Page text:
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Millions of people are facing hunger in Malawi where a severe drought has undermined this year's harvest for thousands of families. At least 2.8 million people, of whom 1.5 millions are children, are facing food shortage in the south-east African nation where the majority of the population lives by cultivating maize, a staple food in the country.
However, lack of rains have resulted in losses of crops making this year's harvest – which typically takes place in March and April – almost impossible for thousands of households.
As a result, at least 14 million people in Malawi and surrounding nations, where people mostly rely on agricultural practices for their survival, have been impacted by a severe drought exacerbated by the El Nino phenomenon, caused by warm water in the Pacific Ocean.
The Malawian government recently announced that the state-owned Admarc (Agricultural Development and Marketing Corporation) is importing 30,000 tonnes of maize from Zambia and another 50,000 tonnes from Tanzania. For a 50kg bag of maize sold by Aidmarc, people currently pay Malawian Kwacha (K) 120 (£0.11) per kg. However, maize not sold by Aidmarc currently costs K270 per kg, with prizes expected to increase.
NGOs such as World Vision are running programmes assisting thousands of people in sectors comprising health and nutrition by, among other things, delivering maize and oil to thousands of families on behalf of the World Food Programme (WFP).
WPF extended its food deliverance programme to April and said Malawi needs $38m (£27m) to help those affected by food insecurity. The organisation also said the number of people facing hunger is expected to increase in the upcoming months as food and cash stocks will diminish.
"The Government of Malawi has recently announced a contribution of 18,000 metric tons of maize from its Strategic Grain Reserves to help meet needs in addition to nearly 52,000 metric tons of maize given earlier," WFP said in a statement.
"Without additional contributions, cash distributions will have to be suspended in March, while food distributions will be drastically reduced or even discontinued by mid-April. Maize prices in Malawi are more than 60% above the three-year average for this time of the year – and up to 175% higher in some markets in the south - making it increasingly difficult for many people to access food."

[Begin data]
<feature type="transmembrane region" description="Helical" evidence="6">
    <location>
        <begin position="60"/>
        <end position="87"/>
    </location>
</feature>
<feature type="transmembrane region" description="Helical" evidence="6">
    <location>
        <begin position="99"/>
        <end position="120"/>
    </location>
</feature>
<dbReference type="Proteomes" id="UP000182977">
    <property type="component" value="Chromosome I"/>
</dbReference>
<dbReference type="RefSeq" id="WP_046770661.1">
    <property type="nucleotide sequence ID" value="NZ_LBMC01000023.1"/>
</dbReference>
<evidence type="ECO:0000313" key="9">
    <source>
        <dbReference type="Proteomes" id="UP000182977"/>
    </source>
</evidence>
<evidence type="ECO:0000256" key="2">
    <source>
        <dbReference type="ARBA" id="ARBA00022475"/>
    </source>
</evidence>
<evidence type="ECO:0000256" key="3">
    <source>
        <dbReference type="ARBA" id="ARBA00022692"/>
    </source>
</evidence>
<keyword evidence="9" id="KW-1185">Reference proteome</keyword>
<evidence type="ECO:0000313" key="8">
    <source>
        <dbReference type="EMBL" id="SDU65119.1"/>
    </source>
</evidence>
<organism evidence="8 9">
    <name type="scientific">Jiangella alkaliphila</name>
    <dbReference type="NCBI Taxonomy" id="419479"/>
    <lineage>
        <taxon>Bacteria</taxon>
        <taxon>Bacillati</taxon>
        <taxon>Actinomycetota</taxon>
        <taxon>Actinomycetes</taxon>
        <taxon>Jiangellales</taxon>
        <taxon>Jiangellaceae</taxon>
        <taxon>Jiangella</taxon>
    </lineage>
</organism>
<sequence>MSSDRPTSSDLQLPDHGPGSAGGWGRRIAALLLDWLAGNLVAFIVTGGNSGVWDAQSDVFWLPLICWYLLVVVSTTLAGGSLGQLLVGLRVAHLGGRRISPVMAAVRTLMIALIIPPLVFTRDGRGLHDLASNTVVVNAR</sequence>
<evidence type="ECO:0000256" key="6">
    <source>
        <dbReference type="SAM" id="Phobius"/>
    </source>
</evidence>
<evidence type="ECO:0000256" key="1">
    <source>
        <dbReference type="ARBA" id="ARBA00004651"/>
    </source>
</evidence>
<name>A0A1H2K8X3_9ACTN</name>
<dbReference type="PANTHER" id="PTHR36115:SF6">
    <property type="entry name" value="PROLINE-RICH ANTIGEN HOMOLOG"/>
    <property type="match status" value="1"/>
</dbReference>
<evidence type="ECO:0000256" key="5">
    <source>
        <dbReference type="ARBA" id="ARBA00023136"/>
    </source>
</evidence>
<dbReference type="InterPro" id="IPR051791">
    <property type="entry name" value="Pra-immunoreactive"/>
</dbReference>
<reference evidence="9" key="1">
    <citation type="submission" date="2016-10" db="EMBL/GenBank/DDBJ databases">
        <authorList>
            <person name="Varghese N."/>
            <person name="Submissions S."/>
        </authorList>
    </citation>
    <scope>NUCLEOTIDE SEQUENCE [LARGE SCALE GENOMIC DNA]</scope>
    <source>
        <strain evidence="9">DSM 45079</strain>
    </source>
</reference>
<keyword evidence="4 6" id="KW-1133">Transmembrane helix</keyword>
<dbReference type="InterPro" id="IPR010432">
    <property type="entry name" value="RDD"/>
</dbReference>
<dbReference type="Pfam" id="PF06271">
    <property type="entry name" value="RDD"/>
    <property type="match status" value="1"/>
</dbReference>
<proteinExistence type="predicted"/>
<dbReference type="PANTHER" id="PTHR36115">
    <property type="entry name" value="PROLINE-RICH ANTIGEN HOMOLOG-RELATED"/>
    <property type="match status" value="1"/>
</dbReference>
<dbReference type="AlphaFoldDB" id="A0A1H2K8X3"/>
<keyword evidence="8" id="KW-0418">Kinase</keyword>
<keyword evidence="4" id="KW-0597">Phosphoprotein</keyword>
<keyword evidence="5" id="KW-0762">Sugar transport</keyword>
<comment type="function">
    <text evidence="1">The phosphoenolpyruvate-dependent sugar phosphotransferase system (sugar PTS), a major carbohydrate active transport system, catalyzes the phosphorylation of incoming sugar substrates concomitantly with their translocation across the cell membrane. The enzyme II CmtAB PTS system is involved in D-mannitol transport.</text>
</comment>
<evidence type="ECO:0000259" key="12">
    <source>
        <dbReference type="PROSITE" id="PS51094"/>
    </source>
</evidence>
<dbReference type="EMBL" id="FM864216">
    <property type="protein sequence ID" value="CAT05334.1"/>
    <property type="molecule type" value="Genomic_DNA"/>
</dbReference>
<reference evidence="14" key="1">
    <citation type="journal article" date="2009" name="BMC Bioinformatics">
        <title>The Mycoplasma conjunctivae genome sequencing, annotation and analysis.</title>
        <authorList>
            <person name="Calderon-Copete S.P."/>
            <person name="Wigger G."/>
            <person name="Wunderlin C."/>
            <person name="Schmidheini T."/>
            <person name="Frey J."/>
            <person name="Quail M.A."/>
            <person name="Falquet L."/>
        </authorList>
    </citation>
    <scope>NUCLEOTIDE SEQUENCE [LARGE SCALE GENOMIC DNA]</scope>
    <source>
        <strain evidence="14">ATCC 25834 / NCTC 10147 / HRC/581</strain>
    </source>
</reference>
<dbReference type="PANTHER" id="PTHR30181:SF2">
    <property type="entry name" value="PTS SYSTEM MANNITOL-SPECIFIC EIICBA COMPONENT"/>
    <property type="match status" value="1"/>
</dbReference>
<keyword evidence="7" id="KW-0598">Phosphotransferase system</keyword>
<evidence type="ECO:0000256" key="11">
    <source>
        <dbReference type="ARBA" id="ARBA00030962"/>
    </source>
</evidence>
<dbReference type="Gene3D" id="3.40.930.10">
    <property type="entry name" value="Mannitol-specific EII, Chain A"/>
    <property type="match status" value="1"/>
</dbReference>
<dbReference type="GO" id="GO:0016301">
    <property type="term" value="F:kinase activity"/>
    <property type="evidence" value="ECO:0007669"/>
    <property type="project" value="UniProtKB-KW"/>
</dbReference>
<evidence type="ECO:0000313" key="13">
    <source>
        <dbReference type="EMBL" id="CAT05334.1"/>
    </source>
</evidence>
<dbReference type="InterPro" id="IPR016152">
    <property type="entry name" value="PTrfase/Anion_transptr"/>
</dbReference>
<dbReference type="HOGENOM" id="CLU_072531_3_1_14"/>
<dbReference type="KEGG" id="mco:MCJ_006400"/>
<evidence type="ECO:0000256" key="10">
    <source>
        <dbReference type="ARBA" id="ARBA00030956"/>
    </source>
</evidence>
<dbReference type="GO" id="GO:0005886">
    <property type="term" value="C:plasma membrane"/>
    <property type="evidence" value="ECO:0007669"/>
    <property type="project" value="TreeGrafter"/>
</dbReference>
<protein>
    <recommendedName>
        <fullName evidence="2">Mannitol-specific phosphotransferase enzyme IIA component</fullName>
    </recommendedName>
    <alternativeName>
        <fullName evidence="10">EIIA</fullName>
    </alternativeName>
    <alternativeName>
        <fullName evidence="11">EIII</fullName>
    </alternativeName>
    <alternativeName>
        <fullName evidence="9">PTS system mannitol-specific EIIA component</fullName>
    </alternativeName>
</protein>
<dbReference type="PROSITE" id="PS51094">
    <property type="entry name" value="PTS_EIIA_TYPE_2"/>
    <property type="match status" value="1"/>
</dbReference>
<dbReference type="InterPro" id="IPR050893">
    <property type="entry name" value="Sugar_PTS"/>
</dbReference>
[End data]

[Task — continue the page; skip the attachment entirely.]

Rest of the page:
Stunting level to increase
Some Malawian mothers interviewed by IBTimes UK expressed concern over their children's health claiming that the food currently being delivered is not suitable for children and parents do not have money to buy other foods.
As a result, it is feared children will end up dying as they are currently refusing to eat. Level of stunting are also expected to increase in Malawi, where at least 1.4 million children are already malnourished.
A recent research by the Lilongwe University of Agriculture and Natural Resources (LUANAR) said Malawi spends K147 billion (£143m) yearly - 10.3% of its GDP - to treat malnourished children.
Budget cuts and 'cashgate' scandal
Malawi's opposition criticised the government's proposal to decrease the budget by K23.7bn ( from K929bn to K906bn) arguing that the funds could be used to buy medicines and maize for people affected by the drought.
The government justified its decision by saying the country had failed to meet revenue targets for the first half of the year. British High Commissioner to Malawi Michael Nevin told Reuters the proposed budget cut was "a bold move" aimed to restore the economy of the southern African nation, which relies on aids for 40% of its budget.
Analysts have also warned that assistance to people who are facing hunger could be further undermined by the decision of Britain and other donours to cut aids to Malawi following a 2013 financial scandal.
The so-called "cashgate" scandal involved government officials siphoning money from state coffers. Although donors are still sending money to humanitarian organisations on the ground, some have pointed out that the aid freeze is undermining the country's response to the food crisis as well as construction of infrastructures, schools and hospitals.
Furthermore, reduction of exports due to the drought coupled with the aid suspension has led to the devaluation of the Kwacha.